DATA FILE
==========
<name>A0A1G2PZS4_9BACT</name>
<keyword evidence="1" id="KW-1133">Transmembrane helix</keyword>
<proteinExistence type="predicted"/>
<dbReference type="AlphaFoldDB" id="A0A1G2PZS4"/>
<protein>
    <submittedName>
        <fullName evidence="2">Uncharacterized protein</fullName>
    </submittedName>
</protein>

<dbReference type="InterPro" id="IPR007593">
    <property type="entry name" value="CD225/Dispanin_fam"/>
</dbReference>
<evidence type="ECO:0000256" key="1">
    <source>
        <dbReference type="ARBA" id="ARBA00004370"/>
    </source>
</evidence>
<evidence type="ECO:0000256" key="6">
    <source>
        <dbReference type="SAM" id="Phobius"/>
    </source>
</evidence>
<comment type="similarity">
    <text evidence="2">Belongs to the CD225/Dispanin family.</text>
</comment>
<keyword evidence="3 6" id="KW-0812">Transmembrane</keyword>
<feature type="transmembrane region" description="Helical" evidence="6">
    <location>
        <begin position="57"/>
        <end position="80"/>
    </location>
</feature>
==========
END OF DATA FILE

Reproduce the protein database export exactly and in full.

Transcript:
<name>A0A1G2PZS4_9BACT</name>
<keyword evidence="1" id="KW-1133">Transmembrane helix</keyword>
<proteinExistence type="predicted"/>
<dbReference type="AlphaFoldDB" id="A0A1G2PZS4"/>
<protein>
    <submittedName>
        <fullName evidence="2">Uncharacterized protein</fullName>
    </submittedName>
</protein>

<dbReference type="InterPro" id="IPR007593">
    <property type="entry name" value="CD225/Dispanin_fam"/>
</dbReference>
<evidence type="ECO:0000256" key="1">
    <source>
        <dbReference type="ARBA" id="ARBA00004370"/>
    </source>
</evidence>
<evidence type="ECO:0000256" key="6">
    <source>
        <dbReference type="SAM" id="Phobius"/>
    </source>
</evidence>
<comment type="similarity">
    <text evidence="2">Belongs to the CD225/Dispanin family.</text>
</comment>
<keyword evidence="3 6" id="KW-0812">Transmembrane</keyword>
<feature type="transmembrane region" description="Helical" evidence="6">
    <location>
        <begin position="57"/>
        <end position="80"/>
    </location>
</feature>